On Monday, the Organizing Committee of the XV Cuban Conference Against Homophobia and Transphobia announced that initiatives “of a festive nature” for the International Day Against Homophobia, Biphobia, and Transphobia (IDAHOT), including the annual IDAHOT conga or parade, will be canceled or postponed in response to the explosion at the Hotel Saratoga last week, OnCuba News reports. Mariela Castro Espín, Director of Cuba’s National Center for Sex Education (CENESEX), posted on Facebook that the decision to postpone was made in order to express solidarity with those in mourning. Activities focused on scientific dialogue and social activism will still be held.
CENESEX kicked off activities surrounding Cuba’s fifteenth IDAHOT last Wednesday. The celebrations were to be in-person for the first time since the start of the COVID-19 pandemic. The announcement also comes just after the popular consultation period for Cuba’s new proposed Families Code, during which the Cuban public could submit feedback on the draft, was completed and the draft was submitted to the Drafting Commission for review. Ms. Castro Espín has emphasized the importance of continuing dialogue on several issues that remain controversial, such as same-sex marriage, even after the closure of the popular consultation process.
CUBA’S FOREIGN RELATIONS
On Sunday, Mexico’s President Andrés Manuel López Obrador departed Cuba following his first official visit, OnCuba News reports. President López Obrador met with Cuba’s President Miguel Díaz-Canel, upon which the Presidents signed bilateral agreements increasing labor exchanges in “education, sports, culture, [and] human resource training, among other [areas].” The leaders also discussed collaboration in combating the COVID-19 pandemic. During a news conference on Monday, according to Reuters, President López Obrador announced that Mexico will hire 500 Cuban doctors and purchase pediatric COVID-19 vaccines from Cuba. Mexico’s president also renewed his call to the US to invite Cuba to the Ninth Summit of the Americas and praised Cuba’s president. On Tuesday, President López Obrador stated that he would not attend the Summit unless all heads of government in the Western Hemisphere were invited. Cuba’s President Díaz-Canel lauded Mexico’s opposition to the U.S. embargo on Cuba and presented President López-Obrador with the highest state honor in Cuba, the Order of José Martí.
Mexico and Cuba have grown closer since President López Obrador took office in 2018. In April, representatives from Cuba’s and Mexico’s parliaments reaffirmed mutual desire to “deepen ties” and “strengthen cooperation” during an interparliamentary meeting in Mexico. In September 2021, Cuba’s President Miguel Díaz-Canel visited Mexico to attend the country’s 200th anniversary of independence and a summit of the Community of Latin American and Caribbean States (CELAC). Mexico has been supportive of Cuba throughout the pandemic, expressing solidarity with the island, calling on the U.S. to act with “political sensitivity” in response to Cuba’s humanitarian and economic crisis, and sending them donations of syringes, oxygen tanks, face masks, powdered milk, cans of tuna, beans, flour, and cooking oil. Mexico’s state-run oil company Petroleos Mexicanos also delivered gasoline to Havana.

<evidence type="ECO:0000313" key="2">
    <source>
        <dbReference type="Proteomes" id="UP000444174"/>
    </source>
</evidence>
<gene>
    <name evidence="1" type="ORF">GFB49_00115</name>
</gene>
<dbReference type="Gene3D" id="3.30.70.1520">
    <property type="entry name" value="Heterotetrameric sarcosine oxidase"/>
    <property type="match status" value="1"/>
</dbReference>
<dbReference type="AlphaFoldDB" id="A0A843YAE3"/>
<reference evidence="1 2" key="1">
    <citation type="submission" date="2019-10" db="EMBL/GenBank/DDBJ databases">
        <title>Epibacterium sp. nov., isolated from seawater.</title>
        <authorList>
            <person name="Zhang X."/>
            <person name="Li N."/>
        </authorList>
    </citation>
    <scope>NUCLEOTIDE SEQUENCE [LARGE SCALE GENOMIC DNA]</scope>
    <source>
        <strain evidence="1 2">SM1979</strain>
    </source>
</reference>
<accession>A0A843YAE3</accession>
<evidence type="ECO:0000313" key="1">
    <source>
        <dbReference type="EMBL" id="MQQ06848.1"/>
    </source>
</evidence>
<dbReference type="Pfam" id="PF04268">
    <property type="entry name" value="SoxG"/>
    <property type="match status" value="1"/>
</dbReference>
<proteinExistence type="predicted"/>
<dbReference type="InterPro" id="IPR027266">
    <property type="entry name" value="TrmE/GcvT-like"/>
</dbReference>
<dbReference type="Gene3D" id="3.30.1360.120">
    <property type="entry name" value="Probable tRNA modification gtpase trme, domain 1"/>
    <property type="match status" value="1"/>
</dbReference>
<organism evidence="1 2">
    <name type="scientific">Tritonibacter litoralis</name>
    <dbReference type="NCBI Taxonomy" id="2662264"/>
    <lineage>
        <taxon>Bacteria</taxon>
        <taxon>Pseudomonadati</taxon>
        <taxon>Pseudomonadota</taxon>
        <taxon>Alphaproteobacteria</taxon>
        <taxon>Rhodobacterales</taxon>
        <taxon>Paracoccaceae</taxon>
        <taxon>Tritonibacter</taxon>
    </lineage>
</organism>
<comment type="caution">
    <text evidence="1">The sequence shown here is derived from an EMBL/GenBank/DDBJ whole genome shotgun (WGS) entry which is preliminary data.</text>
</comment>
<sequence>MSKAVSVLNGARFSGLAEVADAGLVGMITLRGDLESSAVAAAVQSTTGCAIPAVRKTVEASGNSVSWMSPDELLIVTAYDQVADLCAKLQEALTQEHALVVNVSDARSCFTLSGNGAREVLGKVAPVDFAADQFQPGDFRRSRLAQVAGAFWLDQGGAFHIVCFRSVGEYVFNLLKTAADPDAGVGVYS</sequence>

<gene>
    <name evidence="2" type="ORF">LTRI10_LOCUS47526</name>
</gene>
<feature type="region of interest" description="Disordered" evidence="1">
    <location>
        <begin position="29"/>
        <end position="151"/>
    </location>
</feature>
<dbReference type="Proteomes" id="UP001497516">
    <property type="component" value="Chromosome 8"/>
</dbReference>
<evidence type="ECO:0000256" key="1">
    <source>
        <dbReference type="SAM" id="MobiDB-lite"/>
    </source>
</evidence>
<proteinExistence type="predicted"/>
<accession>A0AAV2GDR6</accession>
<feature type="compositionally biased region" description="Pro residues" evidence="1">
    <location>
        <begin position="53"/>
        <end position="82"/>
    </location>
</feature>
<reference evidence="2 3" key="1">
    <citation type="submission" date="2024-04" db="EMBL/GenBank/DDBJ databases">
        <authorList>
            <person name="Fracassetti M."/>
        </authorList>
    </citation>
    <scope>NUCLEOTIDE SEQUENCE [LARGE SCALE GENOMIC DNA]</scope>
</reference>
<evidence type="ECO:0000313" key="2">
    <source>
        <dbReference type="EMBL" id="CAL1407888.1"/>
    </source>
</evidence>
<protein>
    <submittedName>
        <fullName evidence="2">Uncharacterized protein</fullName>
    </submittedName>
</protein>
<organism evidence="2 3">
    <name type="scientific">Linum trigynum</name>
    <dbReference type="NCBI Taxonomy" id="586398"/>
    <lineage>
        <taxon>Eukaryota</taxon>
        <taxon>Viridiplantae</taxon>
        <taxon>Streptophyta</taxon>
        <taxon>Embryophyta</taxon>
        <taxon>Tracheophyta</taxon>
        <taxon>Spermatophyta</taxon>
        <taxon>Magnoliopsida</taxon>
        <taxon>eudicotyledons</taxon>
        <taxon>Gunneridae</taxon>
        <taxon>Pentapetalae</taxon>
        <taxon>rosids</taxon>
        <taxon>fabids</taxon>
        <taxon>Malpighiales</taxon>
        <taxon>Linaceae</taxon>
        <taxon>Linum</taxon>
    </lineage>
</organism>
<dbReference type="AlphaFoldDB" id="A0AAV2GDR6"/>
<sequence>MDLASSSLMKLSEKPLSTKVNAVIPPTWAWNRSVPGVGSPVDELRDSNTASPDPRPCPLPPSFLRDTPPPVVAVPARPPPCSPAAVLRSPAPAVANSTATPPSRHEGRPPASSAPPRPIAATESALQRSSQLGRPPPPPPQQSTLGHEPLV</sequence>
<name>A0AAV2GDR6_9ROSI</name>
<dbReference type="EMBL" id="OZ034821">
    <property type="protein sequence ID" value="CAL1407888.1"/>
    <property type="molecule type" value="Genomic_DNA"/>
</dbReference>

RECOMMENDED READINGS & VIEWINGS
U.S.-Cuba: Putting the “Sonic Attacks” Myth behind Us?,Fulton Armstrong and Philip Brenner, AULA Blog
In this American University Center for Latin American and Latino Studies blog post, Research Professor at American University’s Center for Latin American and Latino Studies, Fulton Armstrong, and Professor Emeritus of International Relations and History at American University, Philip Brenner, write about how the Biden-Harris administration’s resumption of limited consular services at the U.S. Embassy in Havana may signal that the Administration is ready to depart from using the mysterious health incidents that affected personnel there beginning in 2016 as rationale for not engaging with the island. At the same time, the authors note that “Washington still appears unlikely to restart the normalization process” and instead appears to favor domestic electoral politics.
In this article, CNN’s Patrick Oppmann reports on the record number of Cubans emigrating from the island as it faces an economic crisis, and food and medicine shortages. This article follows “Claudia,” a Cuban mother who left the island with her husband and son in July 2021 following the July 11 demonstrations, and her family’s journey through Mexico to the U.S. border with the help of human smugglers. Claudia and her family obtained Mexican visas in Havana, traveled to Cancún, Mexico under the guise of being tourists, flew to Mexico City, and from there to Mexicali, a city on the U.S.-Mexico border. The human smugglers the family was in-touch with instructed them to bribe border agents in Mexico, helped transport the family and other migrants to a temporary holding location, and drove them across the desert and dropped them off at a path leading to a gap in the border wall. The family was picked up by U.S. Customs and Border Patrol, requested asylum, and were released and are now staying with relatives in Miami, Florida.